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In re K.S.

Supreme Court of Georgia

May 7, 2018



         We granted certiorari in this case to address whether Georgia's new Juvenile Code requires a party to follow the interlocutory appeal procedures laid out in OCGA § 5-6-34 (b) when appealing an order concerning the transfer of a case from juvenile to superior court. We hold that it does not and, in so doing, we reverse the decision of the Court of Appeals and remand the case to be decided on the merits.

         The relevant facts, as recited by the Court of Appeals, are as follows:

[A]fter a series of car break-ins, the State filed delinquency petitions in the Juvenile Court of Douglas County alleging that five juvenile defendants (J.H., A.L., T.L., J.C., and K.S.) had committed acts in July 2015 which, if committed by an adult, would have constituted 32 counts of entering an automobile with the intent to commit a theft, one count of criminal gang activity, and one count of theft by taking. The delinquency petitions were originally filed in September 2015 and were later amended.
The State filed motions to transfer the delinquency cases to the Superior Court of Douglas County for prosecution. After conducting hearings on the State's motions, the juvenile court entered orders transferring the delinquency cases to superior court.

In the Interest of J.S., a child, et al., 340 Ga.App. 733, 733 (797 S.E.2d 185) (2017). K.S., along with his juvenile co-defendants, directly appealed the juvenile court's transfer orders, which the Court of Appeals dismissed, concluding that the plain language of OCGA § 15-11-564 required a party appealing a transfer order to follow the interlocutory appellate procedures of OCGA § 5-6-34 (b). Id. at 735-738. We disagree.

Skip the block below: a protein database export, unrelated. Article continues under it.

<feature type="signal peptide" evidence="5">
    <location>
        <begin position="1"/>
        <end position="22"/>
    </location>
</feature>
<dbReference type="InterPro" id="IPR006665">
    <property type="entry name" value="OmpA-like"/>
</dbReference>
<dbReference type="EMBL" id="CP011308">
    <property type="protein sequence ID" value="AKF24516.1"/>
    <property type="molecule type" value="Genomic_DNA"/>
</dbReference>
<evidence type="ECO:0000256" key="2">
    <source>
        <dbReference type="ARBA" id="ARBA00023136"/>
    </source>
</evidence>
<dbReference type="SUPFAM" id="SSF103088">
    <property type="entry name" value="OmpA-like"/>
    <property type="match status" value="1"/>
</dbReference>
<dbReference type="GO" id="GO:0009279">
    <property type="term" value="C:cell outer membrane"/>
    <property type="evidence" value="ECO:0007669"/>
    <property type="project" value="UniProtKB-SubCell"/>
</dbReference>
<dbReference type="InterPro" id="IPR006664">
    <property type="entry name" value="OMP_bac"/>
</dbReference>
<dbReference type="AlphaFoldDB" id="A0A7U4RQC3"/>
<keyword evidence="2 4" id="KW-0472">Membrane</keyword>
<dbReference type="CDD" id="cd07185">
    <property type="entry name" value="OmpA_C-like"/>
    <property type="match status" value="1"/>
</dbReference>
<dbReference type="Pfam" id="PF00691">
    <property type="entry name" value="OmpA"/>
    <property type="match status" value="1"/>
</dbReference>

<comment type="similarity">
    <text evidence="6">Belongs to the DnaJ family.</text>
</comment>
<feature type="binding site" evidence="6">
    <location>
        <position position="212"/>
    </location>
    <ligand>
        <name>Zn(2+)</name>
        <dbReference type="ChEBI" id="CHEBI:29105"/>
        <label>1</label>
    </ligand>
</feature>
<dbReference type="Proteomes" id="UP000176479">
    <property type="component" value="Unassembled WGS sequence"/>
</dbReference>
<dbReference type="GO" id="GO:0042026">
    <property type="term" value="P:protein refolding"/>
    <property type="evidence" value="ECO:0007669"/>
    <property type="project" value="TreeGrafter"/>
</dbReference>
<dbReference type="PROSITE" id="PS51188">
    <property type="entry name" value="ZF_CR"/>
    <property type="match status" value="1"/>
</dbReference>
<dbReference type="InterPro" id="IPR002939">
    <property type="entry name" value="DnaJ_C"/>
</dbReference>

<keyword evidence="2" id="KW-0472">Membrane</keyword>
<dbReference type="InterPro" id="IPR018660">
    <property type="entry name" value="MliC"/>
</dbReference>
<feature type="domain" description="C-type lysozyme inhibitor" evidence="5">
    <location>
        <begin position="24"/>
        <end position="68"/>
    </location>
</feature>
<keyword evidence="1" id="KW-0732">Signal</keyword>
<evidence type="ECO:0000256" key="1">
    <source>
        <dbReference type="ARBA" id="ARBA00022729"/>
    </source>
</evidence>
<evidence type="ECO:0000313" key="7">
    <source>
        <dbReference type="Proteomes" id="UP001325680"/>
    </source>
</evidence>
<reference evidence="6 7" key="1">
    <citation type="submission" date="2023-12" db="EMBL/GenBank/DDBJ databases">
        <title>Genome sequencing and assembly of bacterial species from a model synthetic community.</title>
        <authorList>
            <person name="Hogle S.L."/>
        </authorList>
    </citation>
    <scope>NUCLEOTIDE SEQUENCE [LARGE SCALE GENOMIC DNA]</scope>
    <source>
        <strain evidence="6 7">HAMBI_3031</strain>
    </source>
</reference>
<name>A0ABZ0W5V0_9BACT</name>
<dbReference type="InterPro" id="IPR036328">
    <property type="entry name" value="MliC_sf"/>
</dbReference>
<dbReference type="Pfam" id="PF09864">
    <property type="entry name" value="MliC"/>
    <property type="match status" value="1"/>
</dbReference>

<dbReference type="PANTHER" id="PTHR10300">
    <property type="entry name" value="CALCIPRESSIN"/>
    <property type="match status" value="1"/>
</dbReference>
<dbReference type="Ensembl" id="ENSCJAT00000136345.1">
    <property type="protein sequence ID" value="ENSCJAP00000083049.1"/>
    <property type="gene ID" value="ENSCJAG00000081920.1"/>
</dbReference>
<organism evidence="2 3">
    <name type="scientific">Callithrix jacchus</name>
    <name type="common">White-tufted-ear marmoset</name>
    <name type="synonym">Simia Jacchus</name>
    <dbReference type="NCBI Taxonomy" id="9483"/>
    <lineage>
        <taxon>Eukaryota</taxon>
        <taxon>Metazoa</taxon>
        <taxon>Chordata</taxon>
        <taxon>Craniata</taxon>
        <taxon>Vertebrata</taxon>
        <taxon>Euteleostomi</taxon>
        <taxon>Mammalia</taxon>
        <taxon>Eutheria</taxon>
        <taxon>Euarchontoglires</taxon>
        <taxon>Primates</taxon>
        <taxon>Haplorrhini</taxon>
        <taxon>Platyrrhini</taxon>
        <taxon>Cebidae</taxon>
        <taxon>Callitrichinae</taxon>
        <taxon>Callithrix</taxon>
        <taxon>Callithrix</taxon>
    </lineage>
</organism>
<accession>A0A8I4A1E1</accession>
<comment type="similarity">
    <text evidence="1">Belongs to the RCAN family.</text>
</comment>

As this Court has previously explained, "the right to appeal is not constitutional, but instead depends on statutory authority." Jones v. Peach Trader Inc., 302 Ga. 504, 511 (807 S.E.2d 840) (2017) (citing Islamkahn v. Khan, 299 Ga. 548 (2) (787 S.E.2d 731) (2016)). "A statute draws its meaning, of course, from its text, " Chan v. Ellis, 296 Ga. 838, 839 (770 S.E.2d 851) (2015) (citation omitted), and we must give the statutory text its plain and ordinary meaning, viewing it in the context in which it appears, and reading it in its most natural and reasonable way, Deal v. Coleman, 294 Ga. 170, 172-173 (751 S.E.2d 337) (2013). "The common and customary usages of the words are important, but so is their context." (Citation omitted.) Tibbles v. Teachers Retirement System of Ga., 297 Ga. 557, 558 (775 S.E.2d 527) (2015). "For context, we may look to other provisions of the same statute, the structure and history of the whole statute, and the other law - constitutional, statutory, and common law alike - that forms the legal background of the statutory provision in question." (Citation omitted). Zaldivar v. Prickett, 297 Ga. 589, 591 (774 S.E.2d 688) (2015). When we construe such statutory authority on appeal, our review is de novo. Hankla v. Postell, 293 Ga. 692, 693 (749 S.E.2d 726) (2013). With these principles in mind, we turn to the statutory text in question.

         Prior to the enactment of Georgia's new Juvenile Code, Georgia law allowed a juvenile defendant to directly appeal an order transferring a case from juvenile to superior court because such orders were determined to be final judgments. See, e.g., J.T.M. v. State, 142 Ga.App. 635 (236 S.E.2d 764) (1977); OCGA § 15-11-3 (2012).[1] When the General Assembly significantly revised Georgia's Juvenile Code, see Ga. L. 2013, p. 294, [2] it enacted OCGA § 15-11-560 et. seq., which address, inter alia, the transfer of a case from juvenile to superior court for criminal prosecution. Relevant to this case is OCGA § 15-11-564, which provides: